No wonder London designers are so good, growing up seeing such beautiful type treatments day by day surely has its impact.
…stageset for their latest tour. UVA based their set up around a huge LCD screen, dominating the stage (unforgetable impressive, as I’ve written just after the Bucharest concert). All the animations were superbly syncronized with the music — political messages running on the screen, huge, red or white, flickering, dominating, pulsating, penetrating the wide-open eyes. The beautiful part was that, at first, I thought that the screen was similar to the one Muse brought the year before, coloured streams of light flooding the stage as the music got higher and higher. But when the light began to shape shift into letters, and then into maps, images, drops of water, I could not help but watch in awe a politicalâ€“manifestoâ€“perfectlyâ€“built show, meant to strike everyone to the core — not just a normal music concert.
I’d bet that none present there left untouched.
You can view larger images on UVA’s page about the shows (these ones are from The Royal Festival Hall).
And if you’re wondering who the hell UVA are, I bet you’ve seen this before:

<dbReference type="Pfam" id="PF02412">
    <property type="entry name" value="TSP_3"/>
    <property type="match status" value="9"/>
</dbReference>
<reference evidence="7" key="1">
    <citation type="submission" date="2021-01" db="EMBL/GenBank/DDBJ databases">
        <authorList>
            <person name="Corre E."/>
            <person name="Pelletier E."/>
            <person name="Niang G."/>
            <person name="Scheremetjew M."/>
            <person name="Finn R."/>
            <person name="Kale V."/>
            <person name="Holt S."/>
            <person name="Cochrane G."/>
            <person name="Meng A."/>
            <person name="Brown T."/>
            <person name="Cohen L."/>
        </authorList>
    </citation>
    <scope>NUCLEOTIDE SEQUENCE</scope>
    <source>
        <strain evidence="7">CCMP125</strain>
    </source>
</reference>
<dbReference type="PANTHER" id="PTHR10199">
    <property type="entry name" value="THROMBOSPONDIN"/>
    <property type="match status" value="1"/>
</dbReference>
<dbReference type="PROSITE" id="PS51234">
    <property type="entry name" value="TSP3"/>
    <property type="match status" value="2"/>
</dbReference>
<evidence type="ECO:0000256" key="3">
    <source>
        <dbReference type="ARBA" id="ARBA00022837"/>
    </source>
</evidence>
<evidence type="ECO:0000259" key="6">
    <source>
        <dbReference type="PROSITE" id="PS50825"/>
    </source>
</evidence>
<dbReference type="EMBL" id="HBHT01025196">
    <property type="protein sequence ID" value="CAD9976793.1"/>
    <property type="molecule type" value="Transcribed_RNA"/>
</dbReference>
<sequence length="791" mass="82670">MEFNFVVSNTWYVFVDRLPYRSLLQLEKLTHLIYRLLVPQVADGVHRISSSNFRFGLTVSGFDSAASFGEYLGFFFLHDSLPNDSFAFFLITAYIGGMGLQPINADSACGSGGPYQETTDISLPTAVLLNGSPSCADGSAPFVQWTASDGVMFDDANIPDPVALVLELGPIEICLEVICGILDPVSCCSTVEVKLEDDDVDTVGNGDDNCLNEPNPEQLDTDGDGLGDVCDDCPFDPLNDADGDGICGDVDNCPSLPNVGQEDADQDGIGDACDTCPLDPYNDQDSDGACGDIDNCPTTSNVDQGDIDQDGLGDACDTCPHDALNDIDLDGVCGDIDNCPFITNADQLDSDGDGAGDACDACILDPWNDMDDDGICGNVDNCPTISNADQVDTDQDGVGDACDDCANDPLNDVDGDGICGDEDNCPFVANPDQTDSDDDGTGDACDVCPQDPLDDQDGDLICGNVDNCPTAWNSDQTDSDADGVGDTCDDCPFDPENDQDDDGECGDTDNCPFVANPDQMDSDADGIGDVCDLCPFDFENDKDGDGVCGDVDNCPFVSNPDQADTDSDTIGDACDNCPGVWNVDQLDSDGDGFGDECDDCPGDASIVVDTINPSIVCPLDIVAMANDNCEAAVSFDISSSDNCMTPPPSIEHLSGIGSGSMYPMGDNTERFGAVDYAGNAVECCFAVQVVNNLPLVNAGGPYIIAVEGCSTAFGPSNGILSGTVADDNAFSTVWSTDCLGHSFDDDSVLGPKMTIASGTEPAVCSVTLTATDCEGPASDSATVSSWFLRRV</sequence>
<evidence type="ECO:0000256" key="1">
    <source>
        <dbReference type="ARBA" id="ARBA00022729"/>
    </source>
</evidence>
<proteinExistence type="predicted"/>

(via fabrikproject — thanks Alin for the tip ;)
Seeing these amazing lighting solutions proved me yet again that light is one of the most impressive means of building architectural volumes, but also one of the most underestimated. Strange how we, humans, as civilization depend so much on our visual perception and still are toying around like dumb kids with one of physics strongest energies. It also pains me every time I’m involved in interior design projects, on one degree or another, to see how of little importance the lighting is to the architects or the client (can’t blame the latter, though, especially in Romania).
One of the rare things that impressed me during college was the lighting lecture kept by a great designer (even if he was a former doctor and also a plastic arts graduate), Mr. Savel Cheptea, one of the founders of the Design College in Cluj. He taught us the importance of good lighting, the effects it has on our eyes and especially on our working/reading stamina—by extending, the huge importance lighting has on our mood (ever wonder why you’re grumpier on rainy days?—it’s the lack of strong, warm sun light and the omnipresence of cold, shadowless light, not the rain itself). I bought that week a 200 watt light bulb for our student room, it boosted our drawing efficiency by at least two times, being able to draw till 4 or 5 in the morning without our eyes feeling the fatigue. After two weeks we got used to it so well that we could sleep with the light on, as others were working.